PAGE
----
Mumbai: State, schools still caught in vaccination confusion
Health department says M-R vaccination a choice, schools say compulsory; parents in a panic
Confusion around the government's Measles and Rubella (M-R) vaccination drive doesn't seem to end. City schools have now been issued with directives to ensure 100 per cent attendance on the day of the vaccination as also to upload details of all the students who are vaccinated immediately on the online portal to ensure real-time updates. Yet, the state health department has said the vaccination is not mandatory. This has led to much uncertainty among parents who have already vaccinated their children.
The state government's M-R Vaccination drive where kids from in the age group of 9 months to 15 years are vaccinated has been questioned in the past too following several apprehensions around it. When the drive first began, parents were confused as most children had already been vaccination in infancy. Also, some children had reported reactions to the medicine, further scaring parents. When mid-day reported this issue, a state government officer had said the vaccination was not compulsory.
"Schools can counsel parents with help from experts so that their doubts are cleared. But no parent can be forced. It is a part of health department policy to ensure complete eradication of measles and rubella. However, if any parent refuses to consent, the vaccine cannot be administered to the child," said Dr Sanjeev Kamble, director of health services, Maharashtra.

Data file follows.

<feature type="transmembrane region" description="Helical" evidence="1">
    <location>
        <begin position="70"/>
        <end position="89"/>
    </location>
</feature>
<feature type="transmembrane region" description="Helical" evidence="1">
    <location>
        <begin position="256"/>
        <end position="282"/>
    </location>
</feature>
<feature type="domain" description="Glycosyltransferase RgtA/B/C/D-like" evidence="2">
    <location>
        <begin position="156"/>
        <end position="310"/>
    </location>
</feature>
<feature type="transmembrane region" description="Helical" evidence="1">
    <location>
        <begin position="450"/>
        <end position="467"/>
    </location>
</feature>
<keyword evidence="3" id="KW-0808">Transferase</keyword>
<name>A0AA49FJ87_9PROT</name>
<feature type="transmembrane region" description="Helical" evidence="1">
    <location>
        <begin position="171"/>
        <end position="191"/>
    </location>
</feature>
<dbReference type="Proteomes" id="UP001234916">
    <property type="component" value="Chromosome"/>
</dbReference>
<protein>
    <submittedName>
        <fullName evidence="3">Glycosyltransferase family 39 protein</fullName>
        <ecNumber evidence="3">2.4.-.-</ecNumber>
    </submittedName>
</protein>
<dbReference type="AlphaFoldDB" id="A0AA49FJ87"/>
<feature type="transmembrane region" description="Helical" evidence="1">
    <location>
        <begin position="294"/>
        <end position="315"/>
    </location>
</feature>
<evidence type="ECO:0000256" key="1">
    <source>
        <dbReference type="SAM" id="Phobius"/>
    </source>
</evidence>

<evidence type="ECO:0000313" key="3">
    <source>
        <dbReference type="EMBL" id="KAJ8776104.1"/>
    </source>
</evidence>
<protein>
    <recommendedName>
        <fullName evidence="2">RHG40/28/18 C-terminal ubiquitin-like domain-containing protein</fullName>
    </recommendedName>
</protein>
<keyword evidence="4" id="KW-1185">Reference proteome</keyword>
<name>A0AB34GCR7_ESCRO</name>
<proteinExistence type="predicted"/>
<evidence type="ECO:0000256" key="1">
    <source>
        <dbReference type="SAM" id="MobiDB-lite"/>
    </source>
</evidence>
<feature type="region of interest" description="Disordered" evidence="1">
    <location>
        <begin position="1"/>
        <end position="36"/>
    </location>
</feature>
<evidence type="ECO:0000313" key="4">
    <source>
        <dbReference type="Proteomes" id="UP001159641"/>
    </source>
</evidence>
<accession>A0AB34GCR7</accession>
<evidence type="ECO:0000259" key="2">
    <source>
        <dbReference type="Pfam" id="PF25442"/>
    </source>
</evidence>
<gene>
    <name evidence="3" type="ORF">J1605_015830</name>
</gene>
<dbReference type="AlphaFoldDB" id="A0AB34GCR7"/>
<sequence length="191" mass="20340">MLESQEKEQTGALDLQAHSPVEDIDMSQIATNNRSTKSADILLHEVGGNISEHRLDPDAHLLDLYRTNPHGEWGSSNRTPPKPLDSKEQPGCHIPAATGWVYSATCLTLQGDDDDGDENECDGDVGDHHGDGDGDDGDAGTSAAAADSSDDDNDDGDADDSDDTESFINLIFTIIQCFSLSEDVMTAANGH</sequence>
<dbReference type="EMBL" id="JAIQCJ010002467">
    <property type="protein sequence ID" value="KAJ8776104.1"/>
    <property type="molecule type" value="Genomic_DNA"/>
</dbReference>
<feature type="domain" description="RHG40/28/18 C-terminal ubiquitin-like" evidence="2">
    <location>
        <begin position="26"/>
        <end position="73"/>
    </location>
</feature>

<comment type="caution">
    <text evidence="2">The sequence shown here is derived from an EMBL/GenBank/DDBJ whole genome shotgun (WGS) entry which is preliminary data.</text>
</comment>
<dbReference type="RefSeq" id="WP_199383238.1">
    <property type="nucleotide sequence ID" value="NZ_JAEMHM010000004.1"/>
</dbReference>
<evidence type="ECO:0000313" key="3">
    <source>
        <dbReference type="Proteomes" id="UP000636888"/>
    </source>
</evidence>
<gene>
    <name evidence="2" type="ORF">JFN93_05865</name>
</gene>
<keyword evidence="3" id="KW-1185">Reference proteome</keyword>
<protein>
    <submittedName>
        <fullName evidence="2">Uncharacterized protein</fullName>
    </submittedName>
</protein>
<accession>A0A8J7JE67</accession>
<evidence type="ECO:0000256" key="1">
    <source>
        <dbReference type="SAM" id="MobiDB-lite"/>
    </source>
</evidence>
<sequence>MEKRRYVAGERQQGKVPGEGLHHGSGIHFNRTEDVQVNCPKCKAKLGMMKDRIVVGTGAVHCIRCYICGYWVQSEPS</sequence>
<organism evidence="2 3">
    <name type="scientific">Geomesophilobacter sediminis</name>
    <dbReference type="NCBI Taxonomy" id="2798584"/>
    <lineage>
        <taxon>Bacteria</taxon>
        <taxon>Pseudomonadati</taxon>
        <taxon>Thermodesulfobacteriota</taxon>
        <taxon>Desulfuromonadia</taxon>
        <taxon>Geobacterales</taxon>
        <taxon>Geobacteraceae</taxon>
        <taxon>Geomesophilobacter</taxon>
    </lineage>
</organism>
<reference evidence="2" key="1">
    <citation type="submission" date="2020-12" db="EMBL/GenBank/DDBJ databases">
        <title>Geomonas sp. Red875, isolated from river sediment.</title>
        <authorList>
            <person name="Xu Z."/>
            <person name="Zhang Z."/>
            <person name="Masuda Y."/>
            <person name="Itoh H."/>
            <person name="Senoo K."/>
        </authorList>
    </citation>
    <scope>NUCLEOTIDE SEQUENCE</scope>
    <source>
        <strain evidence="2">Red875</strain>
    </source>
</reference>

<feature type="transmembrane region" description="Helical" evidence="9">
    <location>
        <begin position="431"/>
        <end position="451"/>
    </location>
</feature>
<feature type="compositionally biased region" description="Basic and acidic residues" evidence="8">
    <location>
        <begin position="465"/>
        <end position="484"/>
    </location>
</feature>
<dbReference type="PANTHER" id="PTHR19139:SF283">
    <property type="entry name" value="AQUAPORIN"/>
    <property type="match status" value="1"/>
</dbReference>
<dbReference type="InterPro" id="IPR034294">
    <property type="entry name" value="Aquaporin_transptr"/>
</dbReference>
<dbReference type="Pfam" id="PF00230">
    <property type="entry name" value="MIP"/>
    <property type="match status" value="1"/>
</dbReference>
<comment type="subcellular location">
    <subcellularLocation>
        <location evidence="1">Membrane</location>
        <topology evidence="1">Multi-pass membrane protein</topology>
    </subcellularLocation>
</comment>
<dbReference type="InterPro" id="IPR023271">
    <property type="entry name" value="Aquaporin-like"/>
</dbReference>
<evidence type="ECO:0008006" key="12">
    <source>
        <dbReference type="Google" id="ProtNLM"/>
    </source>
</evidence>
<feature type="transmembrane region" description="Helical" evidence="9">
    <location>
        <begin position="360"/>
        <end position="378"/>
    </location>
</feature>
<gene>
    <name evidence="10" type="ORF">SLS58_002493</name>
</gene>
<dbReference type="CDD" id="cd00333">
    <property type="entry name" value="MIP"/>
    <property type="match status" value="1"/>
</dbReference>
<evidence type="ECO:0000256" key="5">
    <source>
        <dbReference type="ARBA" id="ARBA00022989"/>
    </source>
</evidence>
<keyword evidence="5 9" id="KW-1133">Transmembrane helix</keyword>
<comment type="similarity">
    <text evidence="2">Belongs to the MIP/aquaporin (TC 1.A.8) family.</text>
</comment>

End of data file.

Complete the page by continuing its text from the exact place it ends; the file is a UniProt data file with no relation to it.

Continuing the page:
This is, however, in contradiction to the education department's circular asking for complete attendance and vaccination. Dated December 5, the circular states, "Low attendance on the day of the vaccination leaves some children out of this drive. This won't help the objective of 100 per cent vaccination against M-R. Hence it is important that schools ensure complete attendance."
'Not vaccine, girl has pneumonia'
A Std V girl took ill a day after M-R vaccination drive was held at the Gurunanak School in Sion. Even as it is now clarified that her illness was not related to the vaccine, the timing of her illness led to major panic among parents. The doctor treating her said, "The child has pneumonia and it is absolutely not related to the vaccine." Tarkeshwar Prajapati, father of Gungun Prajapati, who is currently admitted in the ICU of Sion Hospital, said, "She has been unwell since the day she got the vaccine. She had a consistent high fever."
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